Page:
MATERIALS AND METHODS
Sprague–Dawley rats were provided by the Experimental Animal Center of Sichuan University, which were reared under conditions of constant temperature and humidity with a 12-h light-dark cycle. Animal experiments were approved by the Animal Use and Nursing Committee of Sichuan University and conducted according to regulations formulated by Sichuan University.
TAA (Sigma Chemical Company, St. Louis, Missouri, United States) was used to induce cirrhosis. The dose was 200 mg/kg per 3 d for 16 wk by intraperitoneal injection (i.p). Thirty-six male Sprague-Dawley rats weighing 180-230 g were randomly divided into three groups: Control, TAA, and TAA + celecoxib groups (12 rats per group). The administration of TAA + celecoxib (20 mg/kg per day, Pfizer, New York, NY, United States) began with TAA administration. The TAA group was injected with TAA + placebo, and the control group was injected with normal saline (1 mL, i.p., every 3 d). One week after the last treatment, all rats were anesthetized to avoid acute toxic effects. After the rats were sacrificed, the liver was cut into two parts. One part was fixed in 4% neutral buffered paraformaldehyde for histopathological and immunohistochemical analysis, and the other part was frozen at -80°C for further analysis. Serum samples were also collected and frozen at -80 °C for further analysis.
The general morphology of the liver at the time of sacrifice was observed, and the degree of cirrhosis was evaluated. The liver tissue was embedded in paraffin, sectioned (3 μm thick), and stained with hematoxylin-eosin (HE) for histological evaluation and with Sirius red for assessment of collagen deposition. The Ishak scoring system was used to randomly evaluate the fibrosis degree in three randomly selected fields (100 × magnification) per section. Liver tissue for transmission electron microscopy (TEM; H-600IV, Hitachi, Tokyo, Japan) was processed according to standard methods for observing morphological changes.
Paraffin sections were incubated with 3% H2O2 at 37°C for 10 min. After blocking for 20 min at room temperature, the sections were incubated overnight with primary antibody at 4°C, followed by incubation with a secondary antibody for 30 min at 37°C. Finally, a signal detection system (ZSGB-BIO) with diaminobenzidine was used as the substrate for coloration, with brown staining indicating positive staining. Five fields were randomly selected from each group, with six rats in each group. Antibodies to GRP78, CHOP, ATF6, ATF4, PERK, IRE1, and X-box binding protein-1 (XBP1) were purchased from Santa Cruz Biotechnology (CA, US) and Proteintech Group, Inc. (Wuhan, China). The secondary antibodies were purchased from Santa Cruz Biotechnology.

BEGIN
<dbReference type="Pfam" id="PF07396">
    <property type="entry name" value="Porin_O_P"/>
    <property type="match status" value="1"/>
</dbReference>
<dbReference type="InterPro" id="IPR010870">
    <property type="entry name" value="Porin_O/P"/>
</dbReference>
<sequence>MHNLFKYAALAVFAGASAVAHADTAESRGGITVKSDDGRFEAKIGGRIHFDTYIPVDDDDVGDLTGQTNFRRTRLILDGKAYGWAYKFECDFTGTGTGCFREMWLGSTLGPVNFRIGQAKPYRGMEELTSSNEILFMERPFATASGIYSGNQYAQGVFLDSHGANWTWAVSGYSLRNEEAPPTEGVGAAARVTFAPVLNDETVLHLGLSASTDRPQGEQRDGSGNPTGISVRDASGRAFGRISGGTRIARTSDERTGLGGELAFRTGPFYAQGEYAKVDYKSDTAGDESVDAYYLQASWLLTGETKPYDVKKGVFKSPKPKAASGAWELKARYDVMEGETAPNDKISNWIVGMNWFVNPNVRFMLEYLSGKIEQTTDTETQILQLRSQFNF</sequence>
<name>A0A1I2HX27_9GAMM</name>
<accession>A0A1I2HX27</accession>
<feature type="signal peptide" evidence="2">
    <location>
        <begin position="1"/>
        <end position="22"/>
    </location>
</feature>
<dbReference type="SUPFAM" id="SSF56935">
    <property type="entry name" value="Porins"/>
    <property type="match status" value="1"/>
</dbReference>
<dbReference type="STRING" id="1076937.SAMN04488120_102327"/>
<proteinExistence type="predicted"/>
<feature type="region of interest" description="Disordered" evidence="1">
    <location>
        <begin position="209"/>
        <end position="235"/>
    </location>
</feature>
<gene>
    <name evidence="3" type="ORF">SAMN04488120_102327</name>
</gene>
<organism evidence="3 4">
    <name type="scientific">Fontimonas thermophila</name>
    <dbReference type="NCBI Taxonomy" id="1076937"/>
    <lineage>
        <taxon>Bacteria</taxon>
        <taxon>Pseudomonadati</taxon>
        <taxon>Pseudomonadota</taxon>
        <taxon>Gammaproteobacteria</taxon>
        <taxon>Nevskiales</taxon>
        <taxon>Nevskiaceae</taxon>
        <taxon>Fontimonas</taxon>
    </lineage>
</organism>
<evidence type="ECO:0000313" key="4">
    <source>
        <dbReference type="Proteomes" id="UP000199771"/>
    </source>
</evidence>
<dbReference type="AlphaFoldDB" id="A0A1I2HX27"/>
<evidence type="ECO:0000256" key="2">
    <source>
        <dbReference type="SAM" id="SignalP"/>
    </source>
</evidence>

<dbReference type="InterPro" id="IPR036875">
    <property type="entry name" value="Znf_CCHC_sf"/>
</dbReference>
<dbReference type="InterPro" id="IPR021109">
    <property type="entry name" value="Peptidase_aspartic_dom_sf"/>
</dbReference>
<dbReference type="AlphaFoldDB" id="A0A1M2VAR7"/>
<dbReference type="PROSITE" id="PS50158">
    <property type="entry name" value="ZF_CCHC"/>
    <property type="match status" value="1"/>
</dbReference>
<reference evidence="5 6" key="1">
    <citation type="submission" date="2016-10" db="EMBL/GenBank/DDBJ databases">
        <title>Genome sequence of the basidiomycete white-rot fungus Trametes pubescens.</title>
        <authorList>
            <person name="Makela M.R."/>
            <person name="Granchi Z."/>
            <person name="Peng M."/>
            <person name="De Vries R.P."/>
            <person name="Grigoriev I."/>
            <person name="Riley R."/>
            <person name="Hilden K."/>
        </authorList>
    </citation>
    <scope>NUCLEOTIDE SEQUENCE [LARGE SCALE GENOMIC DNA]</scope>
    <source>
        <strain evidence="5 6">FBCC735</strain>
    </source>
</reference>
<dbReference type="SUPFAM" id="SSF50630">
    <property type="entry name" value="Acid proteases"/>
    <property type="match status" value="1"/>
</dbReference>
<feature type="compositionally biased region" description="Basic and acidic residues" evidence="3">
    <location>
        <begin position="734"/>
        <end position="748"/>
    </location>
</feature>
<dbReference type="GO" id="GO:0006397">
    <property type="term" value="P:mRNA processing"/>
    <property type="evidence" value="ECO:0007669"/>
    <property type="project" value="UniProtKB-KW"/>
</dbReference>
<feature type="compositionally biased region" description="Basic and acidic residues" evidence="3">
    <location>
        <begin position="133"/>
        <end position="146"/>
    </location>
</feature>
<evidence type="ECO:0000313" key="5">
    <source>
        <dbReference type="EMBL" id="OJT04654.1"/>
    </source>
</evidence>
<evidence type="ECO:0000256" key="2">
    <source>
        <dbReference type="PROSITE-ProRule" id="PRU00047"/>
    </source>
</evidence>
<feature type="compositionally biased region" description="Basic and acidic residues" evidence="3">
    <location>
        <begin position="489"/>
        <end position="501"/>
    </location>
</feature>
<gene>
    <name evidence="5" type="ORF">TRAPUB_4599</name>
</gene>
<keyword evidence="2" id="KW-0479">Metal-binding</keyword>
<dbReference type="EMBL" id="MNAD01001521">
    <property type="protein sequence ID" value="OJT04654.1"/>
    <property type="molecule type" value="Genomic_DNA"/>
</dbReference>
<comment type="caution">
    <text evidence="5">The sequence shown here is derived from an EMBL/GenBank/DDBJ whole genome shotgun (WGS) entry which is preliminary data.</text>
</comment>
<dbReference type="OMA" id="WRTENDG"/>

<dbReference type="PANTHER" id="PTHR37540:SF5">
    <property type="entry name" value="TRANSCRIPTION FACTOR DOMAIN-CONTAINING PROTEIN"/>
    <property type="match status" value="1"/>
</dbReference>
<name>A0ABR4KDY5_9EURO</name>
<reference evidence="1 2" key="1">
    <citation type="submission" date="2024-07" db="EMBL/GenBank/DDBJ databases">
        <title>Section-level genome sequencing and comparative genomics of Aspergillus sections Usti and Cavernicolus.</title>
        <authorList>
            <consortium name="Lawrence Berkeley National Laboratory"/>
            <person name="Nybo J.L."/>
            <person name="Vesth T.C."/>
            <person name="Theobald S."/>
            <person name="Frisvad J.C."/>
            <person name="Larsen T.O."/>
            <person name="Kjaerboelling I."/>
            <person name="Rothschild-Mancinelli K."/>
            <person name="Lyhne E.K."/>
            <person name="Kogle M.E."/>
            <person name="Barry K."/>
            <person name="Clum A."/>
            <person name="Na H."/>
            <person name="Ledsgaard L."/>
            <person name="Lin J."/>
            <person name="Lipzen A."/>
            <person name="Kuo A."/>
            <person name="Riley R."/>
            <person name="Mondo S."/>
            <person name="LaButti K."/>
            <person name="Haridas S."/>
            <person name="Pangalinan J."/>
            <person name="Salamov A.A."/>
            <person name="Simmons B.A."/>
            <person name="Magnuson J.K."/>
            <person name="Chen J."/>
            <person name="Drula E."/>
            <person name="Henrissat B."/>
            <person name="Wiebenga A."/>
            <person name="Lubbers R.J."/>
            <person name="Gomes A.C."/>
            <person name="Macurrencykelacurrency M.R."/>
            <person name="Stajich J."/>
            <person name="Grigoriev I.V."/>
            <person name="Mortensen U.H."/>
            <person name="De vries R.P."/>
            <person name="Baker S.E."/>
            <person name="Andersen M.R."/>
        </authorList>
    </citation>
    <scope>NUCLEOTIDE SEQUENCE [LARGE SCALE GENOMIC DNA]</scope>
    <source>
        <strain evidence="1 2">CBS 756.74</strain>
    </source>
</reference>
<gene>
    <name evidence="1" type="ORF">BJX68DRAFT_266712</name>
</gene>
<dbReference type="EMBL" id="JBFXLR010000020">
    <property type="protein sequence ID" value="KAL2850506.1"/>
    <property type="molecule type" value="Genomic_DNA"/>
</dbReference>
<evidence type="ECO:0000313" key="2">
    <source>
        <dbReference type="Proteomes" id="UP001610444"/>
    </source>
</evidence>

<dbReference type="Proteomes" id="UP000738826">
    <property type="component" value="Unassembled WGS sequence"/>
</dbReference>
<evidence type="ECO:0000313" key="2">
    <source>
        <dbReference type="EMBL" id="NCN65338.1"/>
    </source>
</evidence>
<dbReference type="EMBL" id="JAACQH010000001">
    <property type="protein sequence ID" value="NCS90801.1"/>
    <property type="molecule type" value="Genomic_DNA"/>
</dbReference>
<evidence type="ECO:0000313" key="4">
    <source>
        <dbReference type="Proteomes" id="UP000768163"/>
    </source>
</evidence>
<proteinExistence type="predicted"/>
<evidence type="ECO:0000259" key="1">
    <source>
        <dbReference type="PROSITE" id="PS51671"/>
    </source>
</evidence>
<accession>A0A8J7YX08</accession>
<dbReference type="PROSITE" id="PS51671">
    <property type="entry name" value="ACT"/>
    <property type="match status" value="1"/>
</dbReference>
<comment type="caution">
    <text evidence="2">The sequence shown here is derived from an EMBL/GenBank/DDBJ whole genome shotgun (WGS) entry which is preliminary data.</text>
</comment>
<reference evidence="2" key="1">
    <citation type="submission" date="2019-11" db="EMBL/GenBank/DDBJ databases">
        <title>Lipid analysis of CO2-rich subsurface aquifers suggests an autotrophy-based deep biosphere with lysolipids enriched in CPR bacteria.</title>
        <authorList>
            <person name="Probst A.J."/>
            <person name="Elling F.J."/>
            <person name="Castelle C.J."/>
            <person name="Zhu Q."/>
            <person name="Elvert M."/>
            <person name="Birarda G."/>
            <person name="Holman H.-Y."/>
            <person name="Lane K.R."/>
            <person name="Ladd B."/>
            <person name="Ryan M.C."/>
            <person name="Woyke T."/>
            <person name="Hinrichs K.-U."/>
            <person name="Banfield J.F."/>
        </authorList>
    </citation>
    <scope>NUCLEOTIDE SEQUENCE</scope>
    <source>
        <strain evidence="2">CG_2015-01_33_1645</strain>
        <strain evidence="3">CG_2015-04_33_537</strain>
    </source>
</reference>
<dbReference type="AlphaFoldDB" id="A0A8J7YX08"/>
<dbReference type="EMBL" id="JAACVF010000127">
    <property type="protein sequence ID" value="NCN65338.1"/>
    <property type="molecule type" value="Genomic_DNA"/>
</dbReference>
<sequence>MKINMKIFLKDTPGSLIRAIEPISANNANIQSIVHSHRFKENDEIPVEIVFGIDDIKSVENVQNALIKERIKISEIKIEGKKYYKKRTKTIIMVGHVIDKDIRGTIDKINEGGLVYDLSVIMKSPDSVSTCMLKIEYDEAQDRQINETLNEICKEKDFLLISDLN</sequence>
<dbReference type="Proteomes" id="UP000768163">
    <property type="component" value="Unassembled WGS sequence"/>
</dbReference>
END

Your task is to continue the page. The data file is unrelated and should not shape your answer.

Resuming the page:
Serum biochemistry for liver and renal function parameters
The Olympus AU2700 analyzer (Olympus, Hamburg, Germany) was used to detect serum aspartate aminotransferase (AST), alanine aminotransferase (ALT), albumin, creatinine, and bilirubin levels according to the recommendations of the International Federation of Clinical Chemistry.
Hydroxyproline is the main component of collagen, and the content of which is an important indicator of the degree of collagen metabolism and fibrosis. In this study, the modified classical acid decomposition method was used to calculate the hydroxyproline content, and the specific steps were carried out according to the kit instructions.
Western blot analysis of liver protein expression
The frozen liver tissue was homogenized in ice-cold RIPA buffer (Biosharp, Guangzhou, China) to prepare total protein extracts. Equal amounts (50 μg) of protein in each container were separated by 10% or 12% SDS-PAGE, and then transferred to PVDF membranes (Millipore, Billerica, MA, United States), followed by incubation with 2.5% skimmed milk powder in TBST Block (20 mmol/L Tris-HCl pH 7.5, 150 mmol/L NaCl and 0.1% Tween-20). Using glyceraldehyde 3-phosphate dehydrogenase as an internal reference, the expression of immunoreactive protein was detected using an ECL detection kit (Beyotime).
Confirmation at the cellular level
The hepatocyte cell line L02 was cultured, and the COX–2 plasmid and vacuolar plasmid (control) were added after the cells were attached to the wall. After 24 h of transfection, tunicamycin (Tu) and thapsigargin (TG) were separately added to induce the occurrence of ER stress, followed by determination of ER stress channel–associated proteins (GRP78, XBP1, ATF4, ATF6, PERK, and IRE1), thereby inferring the relationship between COX–2 and ER stress. Meanwhile, the expression of ER stress pathway–associated proteins was detected as well after intervention with celecoxib.